1. 49 U.S.C. 5103(b) authorizes the Secretary of Transportation to prescribe regulations for the safe transportation, including security, of hazardous material in intrastate, interstate, and foreign commerce. This final rule responds to appeals and corrects various errors made during the development of the two January 7, 2013, the March 7, 2013, and the March 11, 2013 final rules and printing process. To this end, as discussed in detail earlier in this preamble, the two January 7, 2013 final rules amended the HMR to more fully align it with the biennial updates of the UN Recommendations, the IMDG Code and the ICAO TI to facilitate the transport of hazardous materials in international commerce.

2. 49 U.S.C. 5120(b) authorizes the Secretary of Transportation to ensure that, to the extent practicable, regulations governing the transportation of hazardous materials in commerce are consistent with standards adopted by international authorities. This final rule responds to appeals and corrects errors made during the development of the two January 7, 2013, the March 7, 2013, and the March 11, 2013 final rules and printing process and makes amendments to conform to amendments made in these four final rules.

B. Executive Orders 12866 and 13563 and DOT Regulatory Policies and Procedures

This final rule is not considered a significant regulatory action under section 3(f) of Executive Order 12866 (“Regulatory Planning and Review”) and, therefore, was not reviewed by the Office of Management and Budget. This final rule is not considered a significant rule under the Regulatory Policies and Procedures of the Department of Transportation (44 FR 11034). Additionally, E.O. 13563 (“Improving Regulation and Regulatory Review”) supplements and reaffirms E.O. 12866, stressing that, to the extent permitted by law, an agency rulemaking action must be based on benefits that justify its costs, impose the least burden, consider cumulative burdens, maximize benefits, use performance objectives, and assess available alternatives. The revisions adopted in this final rule do not alter the cost-benefit analysis and conclusions contained in the Regulatory Evaluations in the two January 7, 2013 final rules. The Regulatory Evaluations are available for review in the public docket.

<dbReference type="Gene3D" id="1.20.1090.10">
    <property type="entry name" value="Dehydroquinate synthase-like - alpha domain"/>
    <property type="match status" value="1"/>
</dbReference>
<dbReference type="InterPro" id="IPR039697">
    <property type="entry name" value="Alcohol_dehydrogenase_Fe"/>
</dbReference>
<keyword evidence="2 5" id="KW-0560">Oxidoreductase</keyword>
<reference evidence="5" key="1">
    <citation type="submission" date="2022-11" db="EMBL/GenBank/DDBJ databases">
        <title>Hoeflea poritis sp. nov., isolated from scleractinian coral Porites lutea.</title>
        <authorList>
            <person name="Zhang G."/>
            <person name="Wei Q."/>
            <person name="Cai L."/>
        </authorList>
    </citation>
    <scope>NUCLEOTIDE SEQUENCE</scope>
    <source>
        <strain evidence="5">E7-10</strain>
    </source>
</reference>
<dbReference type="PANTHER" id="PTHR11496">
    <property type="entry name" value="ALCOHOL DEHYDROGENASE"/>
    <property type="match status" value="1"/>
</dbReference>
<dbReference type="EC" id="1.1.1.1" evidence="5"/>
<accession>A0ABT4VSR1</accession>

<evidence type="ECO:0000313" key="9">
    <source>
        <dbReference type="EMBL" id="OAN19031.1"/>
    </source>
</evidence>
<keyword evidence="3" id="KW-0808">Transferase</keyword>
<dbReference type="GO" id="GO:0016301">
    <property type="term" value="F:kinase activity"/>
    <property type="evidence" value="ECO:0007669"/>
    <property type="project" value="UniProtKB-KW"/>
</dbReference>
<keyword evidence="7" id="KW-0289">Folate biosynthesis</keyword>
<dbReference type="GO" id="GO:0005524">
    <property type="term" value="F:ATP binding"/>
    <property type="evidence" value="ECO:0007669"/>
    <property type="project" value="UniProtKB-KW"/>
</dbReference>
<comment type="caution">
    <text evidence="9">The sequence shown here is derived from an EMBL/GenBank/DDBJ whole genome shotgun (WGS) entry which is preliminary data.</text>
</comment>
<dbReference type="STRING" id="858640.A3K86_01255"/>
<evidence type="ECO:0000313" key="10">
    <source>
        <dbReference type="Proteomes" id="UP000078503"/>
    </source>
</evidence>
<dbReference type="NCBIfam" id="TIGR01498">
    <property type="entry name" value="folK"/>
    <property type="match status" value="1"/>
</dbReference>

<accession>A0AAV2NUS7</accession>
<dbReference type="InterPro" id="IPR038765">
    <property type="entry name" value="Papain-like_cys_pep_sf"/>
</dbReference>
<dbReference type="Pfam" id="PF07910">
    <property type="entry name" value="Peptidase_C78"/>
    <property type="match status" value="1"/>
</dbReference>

C. Executive Order 13132

This final rule has been analyzed in accordance with the principles and criteria in Executive Order 13132 (“Federalism”). This final rule does not adopt any regulation that: (1) Has substantial direct effects on the states, the relationship between the national government and the states, or the distribution of power and responsibilities among the various levels of government; or (2) imposes substantial direct compliance costs on state and local governments. PHMSA is not aware of any state, local or Indian tribe requirements that would be preempted by correcting editorial errors and making minor regulatory changes. This final rule does not have sufficient federalism impacts to warrant the preparation of a federalism assessment.

D. Executive Order 13175

This final rule was analyzed in accordance with the principles and criteria contained in Executive Order 13175 (“Consultation and Coordination with Indian Tribal Governments”). Because this final rule does not have tribal implications and, does not impose substantial direct compliance costs the funding and consultation requirements of Executive Order 13175 do not apply.

E. Regulatory Flexibility Act, Executive Order 13272, and DOT Procedures and Policies

The Regulatory Flexibility Act (5 U.S.C. 601 et seq.) requires an agency to review regulations to assess their impact on small entities unless the agency determines that a rule is not expected to have a significant impact on a substantial number of small entities. The corrections and revisions contained in this final rule will have little or no effect on the regulated industry. Based on the assessment in the regulatory evaluation, to the two January 7, 2013 final rules, I hereby certify that, while this rule applies to a substantial number of small entities, there will not be a significant economic impact on those small entities. A detailed Regulatory Flexibility analysis is available for review in the docket.

This final rule has been developed in accordance with Executive Order 13272 (“Proper Consideration of Small Entities in Agency Rulemaking”) and DOT's procedures and policies to promote compliance with the Regulatory Flexibility Act to ensure that potential impacts of final rules on small entities are properly considered.

F. Paperwork Reduction Act

This final rule imposes no new information collection requirements.

G. Regulation Identifier Number (RIN)

A regulation identifier number (RIN) is assigned to each regulatory action listed in the Unified Agenda of Federal Regulations. The Regulatory Information Service Center generally publishes the Unified Agenda in April and October of each year. The RIN contained in the heading of this document can be used to cross-reference this action with the Unified Agenda.